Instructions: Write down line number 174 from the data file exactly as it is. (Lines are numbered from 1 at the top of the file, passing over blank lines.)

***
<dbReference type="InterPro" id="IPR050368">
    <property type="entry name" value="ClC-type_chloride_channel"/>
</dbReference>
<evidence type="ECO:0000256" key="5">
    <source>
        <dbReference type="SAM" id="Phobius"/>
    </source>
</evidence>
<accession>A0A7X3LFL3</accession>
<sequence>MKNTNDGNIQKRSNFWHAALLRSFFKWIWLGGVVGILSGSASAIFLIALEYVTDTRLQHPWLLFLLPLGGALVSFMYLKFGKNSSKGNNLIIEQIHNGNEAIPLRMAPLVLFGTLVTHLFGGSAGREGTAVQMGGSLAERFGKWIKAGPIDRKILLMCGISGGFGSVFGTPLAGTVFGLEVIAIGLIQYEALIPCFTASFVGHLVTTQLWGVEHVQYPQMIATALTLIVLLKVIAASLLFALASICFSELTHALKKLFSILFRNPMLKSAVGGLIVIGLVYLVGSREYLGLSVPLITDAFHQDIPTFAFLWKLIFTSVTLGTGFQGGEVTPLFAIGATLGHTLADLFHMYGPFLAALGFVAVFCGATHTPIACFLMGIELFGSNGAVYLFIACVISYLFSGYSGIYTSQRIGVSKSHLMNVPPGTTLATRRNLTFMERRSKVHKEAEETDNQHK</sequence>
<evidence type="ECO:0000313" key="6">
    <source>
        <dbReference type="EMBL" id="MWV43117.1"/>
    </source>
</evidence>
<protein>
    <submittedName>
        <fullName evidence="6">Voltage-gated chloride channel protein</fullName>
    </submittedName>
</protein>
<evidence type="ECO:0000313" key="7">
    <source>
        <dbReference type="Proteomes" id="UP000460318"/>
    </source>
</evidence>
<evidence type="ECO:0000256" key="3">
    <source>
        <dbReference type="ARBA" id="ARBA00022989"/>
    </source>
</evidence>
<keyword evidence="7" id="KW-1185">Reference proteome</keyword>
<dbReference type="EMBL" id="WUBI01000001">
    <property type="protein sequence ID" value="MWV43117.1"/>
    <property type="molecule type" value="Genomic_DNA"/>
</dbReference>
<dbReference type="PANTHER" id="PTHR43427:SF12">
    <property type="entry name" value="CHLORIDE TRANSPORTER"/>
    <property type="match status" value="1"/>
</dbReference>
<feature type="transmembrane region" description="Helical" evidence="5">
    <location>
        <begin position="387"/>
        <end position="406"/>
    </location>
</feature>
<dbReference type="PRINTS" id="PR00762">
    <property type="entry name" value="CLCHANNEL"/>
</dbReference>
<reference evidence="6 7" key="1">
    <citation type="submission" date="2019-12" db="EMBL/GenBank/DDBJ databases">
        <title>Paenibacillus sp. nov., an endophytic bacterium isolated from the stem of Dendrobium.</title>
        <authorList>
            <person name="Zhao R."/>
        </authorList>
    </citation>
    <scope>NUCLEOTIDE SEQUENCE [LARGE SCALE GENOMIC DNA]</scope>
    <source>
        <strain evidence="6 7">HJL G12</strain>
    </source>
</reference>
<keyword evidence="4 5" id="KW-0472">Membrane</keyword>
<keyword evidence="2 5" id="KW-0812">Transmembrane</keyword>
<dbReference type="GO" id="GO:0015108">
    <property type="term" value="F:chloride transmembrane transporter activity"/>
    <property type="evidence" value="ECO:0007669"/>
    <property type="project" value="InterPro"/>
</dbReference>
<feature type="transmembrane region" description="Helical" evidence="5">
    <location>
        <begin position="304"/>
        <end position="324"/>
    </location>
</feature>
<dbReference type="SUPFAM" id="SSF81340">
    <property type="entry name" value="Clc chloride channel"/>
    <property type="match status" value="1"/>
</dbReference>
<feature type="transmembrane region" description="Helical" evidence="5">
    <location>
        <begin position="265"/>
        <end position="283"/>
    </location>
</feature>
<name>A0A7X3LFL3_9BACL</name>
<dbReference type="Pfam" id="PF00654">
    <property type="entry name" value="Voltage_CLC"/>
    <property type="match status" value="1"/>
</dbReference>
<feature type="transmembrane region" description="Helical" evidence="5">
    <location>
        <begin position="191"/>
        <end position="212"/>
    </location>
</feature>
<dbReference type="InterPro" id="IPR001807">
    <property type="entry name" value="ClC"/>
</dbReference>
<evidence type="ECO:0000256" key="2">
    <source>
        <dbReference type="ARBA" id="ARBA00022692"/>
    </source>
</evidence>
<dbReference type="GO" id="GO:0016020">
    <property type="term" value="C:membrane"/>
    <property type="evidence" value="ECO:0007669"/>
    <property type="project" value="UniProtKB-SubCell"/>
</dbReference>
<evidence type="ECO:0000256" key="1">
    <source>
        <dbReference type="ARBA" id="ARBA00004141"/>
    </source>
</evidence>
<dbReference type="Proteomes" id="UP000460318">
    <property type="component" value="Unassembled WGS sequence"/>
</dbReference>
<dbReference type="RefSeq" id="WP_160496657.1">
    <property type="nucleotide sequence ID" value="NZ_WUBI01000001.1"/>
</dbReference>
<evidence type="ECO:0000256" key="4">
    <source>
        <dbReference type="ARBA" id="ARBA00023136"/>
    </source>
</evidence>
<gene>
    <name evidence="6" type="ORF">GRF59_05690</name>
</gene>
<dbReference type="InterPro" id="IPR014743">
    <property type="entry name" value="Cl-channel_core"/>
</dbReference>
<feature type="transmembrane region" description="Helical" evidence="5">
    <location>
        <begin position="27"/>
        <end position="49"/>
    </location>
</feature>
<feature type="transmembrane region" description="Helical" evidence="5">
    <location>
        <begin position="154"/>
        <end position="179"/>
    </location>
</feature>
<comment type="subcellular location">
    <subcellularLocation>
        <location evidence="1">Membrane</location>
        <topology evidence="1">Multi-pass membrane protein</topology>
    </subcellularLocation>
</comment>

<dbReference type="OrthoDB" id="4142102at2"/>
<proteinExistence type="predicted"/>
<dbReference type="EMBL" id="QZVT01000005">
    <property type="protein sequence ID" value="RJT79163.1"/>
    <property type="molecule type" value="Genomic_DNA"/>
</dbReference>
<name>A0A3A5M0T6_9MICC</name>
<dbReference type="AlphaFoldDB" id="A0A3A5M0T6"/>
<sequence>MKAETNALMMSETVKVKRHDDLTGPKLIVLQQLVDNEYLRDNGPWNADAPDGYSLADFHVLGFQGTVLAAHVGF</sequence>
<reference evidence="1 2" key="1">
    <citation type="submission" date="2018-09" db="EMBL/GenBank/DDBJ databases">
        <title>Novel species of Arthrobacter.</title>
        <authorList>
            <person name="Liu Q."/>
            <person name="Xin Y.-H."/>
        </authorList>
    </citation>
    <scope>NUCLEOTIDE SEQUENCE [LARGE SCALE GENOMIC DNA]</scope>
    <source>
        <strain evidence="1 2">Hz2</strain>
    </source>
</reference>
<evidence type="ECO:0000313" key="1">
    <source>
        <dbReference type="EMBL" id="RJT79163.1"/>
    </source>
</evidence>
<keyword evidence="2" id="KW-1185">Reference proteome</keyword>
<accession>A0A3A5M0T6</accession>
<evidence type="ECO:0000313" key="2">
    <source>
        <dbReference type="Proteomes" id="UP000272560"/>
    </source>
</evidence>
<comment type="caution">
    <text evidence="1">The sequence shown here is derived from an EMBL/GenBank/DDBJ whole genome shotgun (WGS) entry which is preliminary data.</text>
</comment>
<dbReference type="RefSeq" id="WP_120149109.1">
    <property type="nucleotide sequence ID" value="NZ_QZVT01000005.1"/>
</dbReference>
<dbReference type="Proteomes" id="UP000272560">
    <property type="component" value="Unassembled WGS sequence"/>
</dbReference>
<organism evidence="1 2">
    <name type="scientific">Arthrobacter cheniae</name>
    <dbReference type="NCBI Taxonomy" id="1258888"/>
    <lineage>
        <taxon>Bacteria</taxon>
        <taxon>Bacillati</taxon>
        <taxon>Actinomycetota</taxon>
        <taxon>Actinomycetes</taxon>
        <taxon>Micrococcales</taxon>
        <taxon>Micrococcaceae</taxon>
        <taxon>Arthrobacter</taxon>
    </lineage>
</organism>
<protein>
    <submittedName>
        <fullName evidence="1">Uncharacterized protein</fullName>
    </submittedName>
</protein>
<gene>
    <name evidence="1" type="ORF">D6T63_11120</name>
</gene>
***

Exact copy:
</evidence>